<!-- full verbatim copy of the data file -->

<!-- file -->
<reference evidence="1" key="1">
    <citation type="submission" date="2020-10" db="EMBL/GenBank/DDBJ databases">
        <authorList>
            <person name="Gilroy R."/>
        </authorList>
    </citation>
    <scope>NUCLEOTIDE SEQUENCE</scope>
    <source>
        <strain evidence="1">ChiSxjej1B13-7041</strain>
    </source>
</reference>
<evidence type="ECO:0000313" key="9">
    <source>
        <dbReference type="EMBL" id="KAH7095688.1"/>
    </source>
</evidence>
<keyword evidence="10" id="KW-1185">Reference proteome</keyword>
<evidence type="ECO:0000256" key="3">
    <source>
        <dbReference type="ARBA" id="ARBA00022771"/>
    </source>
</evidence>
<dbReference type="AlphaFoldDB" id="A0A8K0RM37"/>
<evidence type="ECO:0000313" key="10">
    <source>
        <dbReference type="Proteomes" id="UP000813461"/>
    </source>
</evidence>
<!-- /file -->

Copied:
<reference evidence="1" key="1">
    <citation type="submission" date="2020-10" db="EMBL/GenBank/DDBJ databases">
        <authorList>
            <person name="Gilroy R."/>
        </authorList>
    </citation>
    <scope>NUCLEOTIDE SEQUENCE</scope>
    <source>
        <strain evidence="1">ChiSxjej1B13-7041</strain>
    </source>
</reference>
<evidence type="ECO:0000313" key="9">
    <source>
        <dbReference type="EMBL" id="KAH7095688.1"/>
    </source>
</evidence>
<keyword evidence="10" id="KW-1185">Reference proteome</keyword>
<evidence type="ECO:0000256" key="3">
    <source>
        <dbReference type="ARBA" id="ARBA00022771"/>
    </source>
</evidence>
<dbReference type="AlphaFoldDB" id="A0A8K0RM37"/>
<evidence type="ECO:0000313" key="10">
    <source>
        <dbReference type="Proteomes" id="UP000813461"/>
    </source>
</evidence>